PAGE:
I finally emailed the folks at Hot Patterns, & they directed me to some random YouTube video that cleared up my confusion (maybe clearly link that video in the downloadable instructions, yeah? Or just say, “Assemble the PDF by butting up the pages, do not trim or overlap”?), but by that point, I’d moved on & had hacked my trusty M6966 into a V-necked hi-low sleeveless shirtdress. Then I saw the Burnside Bibs & was like, “Hold everything. I’m making that.”


I decided to make the more fitted version, with back darts & a zipper, plus back pockets, full length, & a straight bib. I waffled on whether or not to futz with grading between sizes or doing any advance pattern alterations. I considered adding some length to the bib &/or adding a bit more front crotch depth, but ultimately I just sewed a straight size 18.


The drafting was great. Everything came together perfectly, & it was generally a really enjoyable sew. My only quibble with the instructions is that they don’t say anything about grading the seams on the belt loops & straps before turning them right side out. You gotta grade that shit, man.


This pattern hit my sweet spot of having enough technique to keep me interested, without being needlessly fussy. There’s understitching, edgestitching, topstitching, darts, & a zipper. The bib & back waistline are faced, & I liked the way that all came together. The fitted version that I made has a narrower back waist than front, so I got alarmed when I sewed the back facing to the bib facing. I thought I’d somehow cut out the wrong size. But nope, everything came together perfectly. The only bit that was a WTF for me was the rear pocket placement. I followed the pattern marks, but guys? Those marks make for some low fucking pockets. Maybe my general asslessness exacerbates the problem, who knows. I think the real issue that the pants are supposed to be a bit more gathered in the back, which would raise the pockets a little, but my larger waist reduces some of the gathering.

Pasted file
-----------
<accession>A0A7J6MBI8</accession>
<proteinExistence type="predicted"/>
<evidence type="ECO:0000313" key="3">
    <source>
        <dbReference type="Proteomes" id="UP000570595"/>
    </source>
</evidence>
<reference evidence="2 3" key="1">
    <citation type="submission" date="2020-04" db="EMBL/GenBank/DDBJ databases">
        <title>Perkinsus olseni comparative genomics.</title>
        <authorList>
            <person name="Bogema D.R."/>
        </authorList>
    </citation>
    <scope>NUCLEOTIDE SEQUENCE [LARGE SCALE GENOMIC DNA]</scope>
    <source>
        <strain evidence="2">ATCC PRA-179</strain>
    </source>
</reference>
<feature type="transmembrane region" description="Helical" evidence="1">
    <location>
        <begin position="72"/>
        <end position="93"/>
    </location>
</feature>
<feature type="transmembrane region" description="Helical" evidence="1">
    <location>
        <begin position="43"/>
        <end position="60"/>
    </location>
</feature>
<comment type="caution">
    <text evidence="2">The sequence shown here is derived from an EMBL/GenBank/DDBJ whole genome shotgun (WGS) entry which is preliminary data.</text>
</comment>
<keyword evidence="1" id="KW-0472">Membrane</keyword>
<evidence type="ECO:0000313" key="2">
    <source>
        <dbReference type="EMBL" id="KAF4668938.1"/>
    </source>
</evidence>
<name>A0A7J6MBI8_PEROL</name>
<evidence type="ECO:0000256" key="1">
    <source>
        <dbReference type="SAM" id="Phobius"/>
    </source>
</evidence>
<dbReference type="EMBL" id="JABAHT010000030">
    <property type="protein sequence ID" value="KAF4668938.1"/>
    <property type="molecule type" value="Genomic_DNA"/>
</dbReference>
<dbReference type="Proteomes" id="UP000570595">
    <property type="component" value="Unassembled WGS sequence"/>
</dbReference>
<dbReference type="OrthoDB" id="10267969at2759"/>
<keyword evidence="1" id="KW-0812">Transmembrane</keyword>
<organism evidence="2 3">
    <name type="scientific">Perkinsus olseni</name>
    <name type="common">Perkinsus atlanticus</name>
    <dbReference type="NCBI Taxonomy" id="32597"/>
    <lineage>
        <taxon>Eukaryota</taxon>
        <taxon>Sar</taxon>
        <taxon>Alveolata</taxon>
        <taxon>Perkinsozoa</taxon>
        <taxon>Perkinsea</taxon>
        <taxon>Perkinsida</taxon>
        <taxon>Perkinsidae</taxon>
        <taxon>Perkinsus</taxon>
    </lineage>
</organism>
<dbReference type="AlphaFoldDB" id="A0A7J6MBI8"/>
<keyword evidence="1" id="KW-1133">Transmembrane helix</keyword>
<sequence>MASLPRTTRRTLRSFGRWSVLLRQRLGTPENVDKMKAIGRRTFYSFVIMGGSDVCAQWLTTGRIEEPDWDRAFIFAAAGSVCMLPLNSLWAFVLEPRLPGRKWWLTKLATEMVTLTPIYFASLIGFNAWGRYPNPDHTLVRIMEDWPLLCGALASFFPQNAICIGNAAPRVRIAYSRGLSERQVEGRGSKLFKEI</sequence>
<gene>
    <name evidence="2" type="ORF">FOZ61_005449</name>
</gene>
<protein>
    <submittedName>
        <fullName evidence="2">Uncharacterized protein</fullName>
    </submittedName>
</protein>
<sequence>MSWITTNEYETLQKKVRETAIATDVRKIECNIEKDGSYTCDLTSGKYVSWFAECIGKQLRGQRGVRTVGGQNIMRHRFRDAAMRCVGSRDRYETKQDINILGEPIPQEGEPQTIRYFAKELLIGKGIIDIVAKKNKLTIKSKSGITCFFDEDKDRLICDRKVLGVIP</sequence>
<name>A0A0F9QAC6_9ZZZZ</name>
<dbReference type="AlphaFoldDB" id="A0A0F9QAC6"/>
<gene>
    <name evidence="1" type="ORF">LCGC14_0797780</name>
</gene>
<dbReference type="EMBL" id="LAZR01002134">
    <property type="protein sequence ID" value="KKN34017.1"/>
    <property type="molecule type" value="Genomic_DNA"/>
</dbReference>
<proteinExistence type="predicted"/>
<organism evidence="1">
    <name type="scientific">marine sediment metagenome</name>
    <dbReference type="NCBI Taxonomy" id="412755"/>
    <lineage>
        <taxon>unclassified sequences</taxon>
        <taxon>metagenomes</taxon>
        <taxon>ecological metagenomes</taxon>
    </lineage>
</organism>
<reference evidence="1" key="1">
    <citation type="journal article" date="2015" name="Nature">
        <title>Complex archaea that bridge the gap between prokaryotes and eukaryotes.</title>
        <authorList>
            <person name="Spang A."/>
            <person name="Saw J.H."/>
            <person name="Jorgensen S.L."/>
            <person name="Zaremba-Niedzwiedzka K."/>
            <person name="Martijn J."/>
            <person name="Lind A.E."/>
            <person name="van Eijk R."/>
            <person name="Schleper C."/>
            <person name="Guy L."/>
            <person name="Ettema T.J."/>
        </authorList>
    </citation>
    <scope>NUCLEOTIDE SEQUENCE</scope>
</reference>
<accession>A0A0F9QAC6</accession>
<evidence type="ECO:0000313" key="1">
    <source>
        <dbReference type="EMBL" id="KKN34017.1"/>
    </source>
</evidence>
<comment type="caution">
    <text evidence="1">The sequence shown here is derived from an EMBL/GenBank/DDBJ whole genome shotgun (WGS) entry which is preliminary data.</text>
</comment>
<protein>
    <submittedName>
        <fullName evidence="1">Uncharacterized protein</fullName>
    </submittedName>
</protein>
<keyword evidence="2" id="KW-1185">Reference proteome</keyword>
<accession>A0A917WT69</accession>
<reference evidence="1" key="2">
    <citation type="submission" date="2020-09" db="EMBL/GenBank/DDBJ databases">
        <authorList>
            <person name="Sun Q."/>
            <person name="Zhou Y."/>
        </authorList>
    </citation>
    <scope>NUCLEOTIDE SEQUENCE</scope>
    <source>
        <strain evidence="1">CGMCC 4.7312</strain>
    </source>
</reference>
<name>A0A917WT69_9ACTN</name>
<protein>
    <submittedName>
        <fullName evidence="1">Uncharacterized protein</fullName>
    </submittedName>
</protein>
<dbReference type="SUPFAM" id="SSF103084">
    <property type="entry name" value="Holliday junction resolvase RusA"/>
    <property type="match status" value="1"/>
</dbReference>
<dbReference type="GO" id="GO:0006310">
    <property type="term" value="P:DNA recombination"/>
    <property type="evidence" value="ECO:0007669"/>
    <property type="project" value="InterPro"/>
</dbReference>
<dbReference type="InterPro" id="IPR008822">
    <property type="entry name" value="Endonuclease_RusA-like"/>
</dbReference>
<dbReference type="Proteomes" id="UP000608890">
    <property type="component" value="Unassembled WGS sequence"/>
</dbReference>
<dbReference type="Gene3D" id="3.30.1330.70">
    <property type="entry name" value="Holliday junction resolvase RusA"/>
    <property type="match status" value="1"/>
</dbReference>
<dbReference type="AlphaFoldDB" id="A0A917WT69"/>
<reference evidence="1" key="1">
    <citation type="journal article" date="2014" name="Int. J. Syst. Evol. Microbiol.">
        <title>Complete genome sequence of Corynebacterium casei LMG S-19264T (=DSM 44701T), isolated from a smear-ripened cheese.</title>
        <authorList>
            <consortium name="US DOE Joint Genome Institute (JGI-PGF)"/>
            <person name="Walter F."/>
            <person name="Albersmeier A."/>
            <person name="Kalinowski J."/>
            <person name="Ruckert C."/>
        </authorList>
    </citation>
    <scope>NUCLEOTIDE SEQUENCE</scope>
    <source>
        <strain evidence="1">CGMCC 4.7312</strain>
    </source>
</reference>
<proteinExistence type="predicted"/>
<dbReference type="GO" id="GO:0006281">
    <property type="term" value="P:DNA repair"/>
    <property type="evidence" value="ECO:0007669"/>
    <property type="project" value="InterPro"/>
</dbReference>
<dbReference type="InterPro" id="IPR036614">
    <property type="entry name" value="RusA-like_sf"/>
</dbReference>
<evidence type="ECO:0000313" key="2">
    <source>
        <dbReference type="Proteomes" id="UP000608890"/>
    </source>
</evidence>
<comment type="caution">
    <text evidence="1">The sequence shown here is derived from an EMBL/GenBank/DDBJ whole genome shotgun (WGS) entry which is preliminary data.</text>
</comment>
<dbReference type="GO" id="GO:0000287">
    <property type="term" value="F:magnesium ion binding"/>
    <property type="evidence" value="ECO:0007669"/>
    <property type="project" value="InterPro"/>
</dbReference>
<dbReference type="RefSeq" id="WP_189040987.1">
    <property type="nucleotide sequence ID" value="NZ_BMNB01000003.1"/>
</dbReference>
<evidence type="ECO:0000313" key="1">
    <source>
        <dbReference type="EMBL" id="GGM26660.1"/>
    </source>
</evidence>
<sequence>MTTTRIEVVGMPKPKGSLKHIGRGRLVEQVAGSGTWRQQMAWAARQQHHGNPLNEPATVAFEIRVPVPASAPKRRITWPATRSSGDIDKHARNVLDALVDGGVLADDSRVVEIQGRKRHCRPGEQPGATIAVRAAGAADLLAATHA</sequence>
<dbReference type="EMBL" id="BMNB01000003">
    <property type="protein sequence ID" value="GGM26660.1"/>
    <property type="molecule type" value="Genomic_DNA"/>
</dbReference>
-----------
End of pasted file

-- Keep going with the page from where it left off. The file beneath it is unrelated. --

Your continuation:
I am still striving for that elusive “perfect sew,” & these don’t make the grade, but they’re damn close. I don’t have an invisible zipper foot for my Pfaff, so my zipper isn’t quite invisible, even though I sewed as close to the coils as I possibly could! & as always, my waistband facings could look more neat on the inside. Even when I baste them, I never get the stitch line perfectly even. Someday! & really, these are nitpicks, because the topstitching all looks perfect from the right side.


These overalls were giving me a serious 1930s-hobo-with-a-rope-belt vibe, which is always a good thing in my book! That’s basically my personal aesthetic. To up the hobo factor, I sewed on a patch that my friend Jessika Rae made like ten years ago (maybe more?). She & I met through zines in the early 00s. The first time we ever met in person was when she hosted the Midwest Zine Fest 2003 at the Trumbullplex in Detroit. The Trumbullplex is a long-standing collective punk house. The weekend of the Fest coincided with the Great Black-Out of 2003. The conference space was lit with generators, & all the stoplights were out. It was the first time I had ever tabled my zine distro, Learning to Leave a Paper Trail. J Rae & I barely knew each other at that point, but we became good friends afterward. We traveled in a hobo-y fashions (hitchhiking & Greyhounds) to see each other all the time & went to assorted punk fests, skillshares, & anarchist conferences together. I’m sad that I haven’t seen her since Ramona was a wee baby (our first family vacation was to Detroit), but I haven’t been up for much traveling in the last few years, & surprise! Not a lot of people want to come visit you when you live in Kansas. I definitely had a lot more houseguests when I lived in Boston!